Rami and Allyson: What Are You Really Mad About?
Dr. Phil talks to a husband who loses his temper and yells at his wife because she hasn't risen to his standard of perfection.
Rami and Allyson

"Rami is a very angry man," explains his wife Allyson. "He yells at me every day. His tone in communicating with me is as if he's talking to one of his children. He'll say I'm useless and he doesn't need me ... He almost has me believing that there is something wrong with me. He points his finger, and his eyes get all big and round, and you can't calm him down. I really don't want our children growing up with an angry father. I told him that I couldn't live in this environment, that I was going to leave. Dr. Phil, why is my husband so mad?"

"I've called her 'stupid' and 'ignorant,'" admits Rami, who says his anger is a reaction to Allyson not being "more clean around the house." He also believes that their 2-year-old son, RJ, is too young to be affected by his yelling.
Although Rami admits he is embarrassed about his anger, he says he can't stop it. "I reach a point where I don't care," he explains.

Dr. Phil tells Allyson, "This doesn't have anything to do with you. You can't do the laundry good enough or put away the dishes fast enough ... This is not in reaction to you."

Rami interrupts, "But I don't just yell at her for anything ... The things that I yell at her for are things that happen over and over and over."

"First off, you ain't her daddy!" says Dr. Phil. He goes on to read Rami's list of gripes with Allyson, which include complaints about dishes in the sink, laundry left in the washing machine, etc. "You need to get over yourself," says Dr. Phil. "If this is getting you all bent out of shape, then you either don't have enough to do, you take yourself way too seriously, or somebody told you along the way that the world was supposed to revolve around your schedule. You're intolerant of anything other than that."
"I just want things to be right," says Rami. "If you take your clothes off, put them away. If you use a dish, put it in the dishwasher."

"I'm trying to give you a wake-up call," says Dr. Phil. "I mean, really, Romeo. How much fun do you think you are to live with?"

"Probably not much fun," admits Rami. "I'm a little demanding. I grew up in a house where everything was clean, the food was prepared for us ... I mean, my mom did everything for us. I've even told Allyson that maybe I'm trying to hold her to a higher standard, like my mom's standard."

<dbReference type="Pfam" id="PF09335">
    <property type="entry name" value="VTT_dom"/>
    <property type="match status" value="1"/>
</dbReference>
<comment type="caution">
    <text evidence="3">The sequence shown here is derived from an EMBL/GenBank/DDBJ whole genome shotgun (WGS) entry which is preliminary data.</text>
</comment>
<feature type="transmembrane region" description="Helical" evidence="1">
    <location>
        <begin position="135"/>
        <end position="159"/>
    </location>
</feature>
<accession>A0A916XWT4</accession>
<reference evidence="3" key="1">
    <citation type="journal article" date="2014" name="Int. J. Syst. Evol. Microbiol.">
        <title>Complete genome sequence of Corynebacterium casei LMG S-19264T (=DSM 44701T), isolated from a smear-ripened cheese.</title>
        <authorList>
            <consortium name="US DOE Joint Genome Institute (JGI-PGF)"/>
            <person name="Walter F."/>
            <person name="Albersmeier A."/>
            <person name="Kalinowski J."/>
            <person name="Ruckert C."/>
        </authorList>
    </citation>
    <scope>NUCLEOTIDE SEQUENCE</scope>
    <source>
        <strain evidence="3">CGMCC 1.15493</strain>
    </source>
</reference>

"Your mom didn't have your children," says Dr. Phil. "Your mom doesn't share your life now with this family. That was then. This is now ... You said something that astounded me. You said you know that you yell, but that you don't think it's affecting your son."
Dr. Phil plays a clip that shows Rami's 2-year-old son trying to cover his dad's mouth while he yells at Allyson.

"He doesn't have the word power to say, 'Daddy, please stop yelling at Mommy. You're scaring me and hurting me,'" explains Dr. Phil. "So what he does is he puts his little arm up and takes his little hand and tries to cover your mouth. Is there any part of that picture that you don't understand?"

"No," says Rami. "But when I lose it, I lose it. I just don't care."

"That is an excuse," says Dr. Phil. "You are an intelligent, mature individual and you make choices in your life. Somewhere along the way, you have given yourself permission to not show restraint in these situations ... If you're ever going to stop this long-term, you've got to get to the root of what you're really mad about. You're saying you want her to just raise the bar and perform better and then you won't have to do this."
Dr. Phil asks Rami, "Did your parents approve of this marriage?"

"Not initially," admits Rami. He goes on to explain that although they have a good relationship with his parents now, they had originally wanted him to marry an Arabic woman, because they are of Arabic descent.

"For a respectful and obedient son, that disapproval can weigh heavily on you," says Dr. Phil. "It can give you a sense of shame and failure for disappointing your parents. And it can make you hypercritical of your partner ... that she's not good enough."

Dr. Phil continues, "You didn't marry a second-class citizen. And you can't treat her like a second-class citizen ... You've got to be proud of your woman here!"

"I agree," says Rami. "I love her to death."

Dr. Phil advises Rami, "Let me get you to add one thing to your definition of success as a man: how well you treat your wife when nobo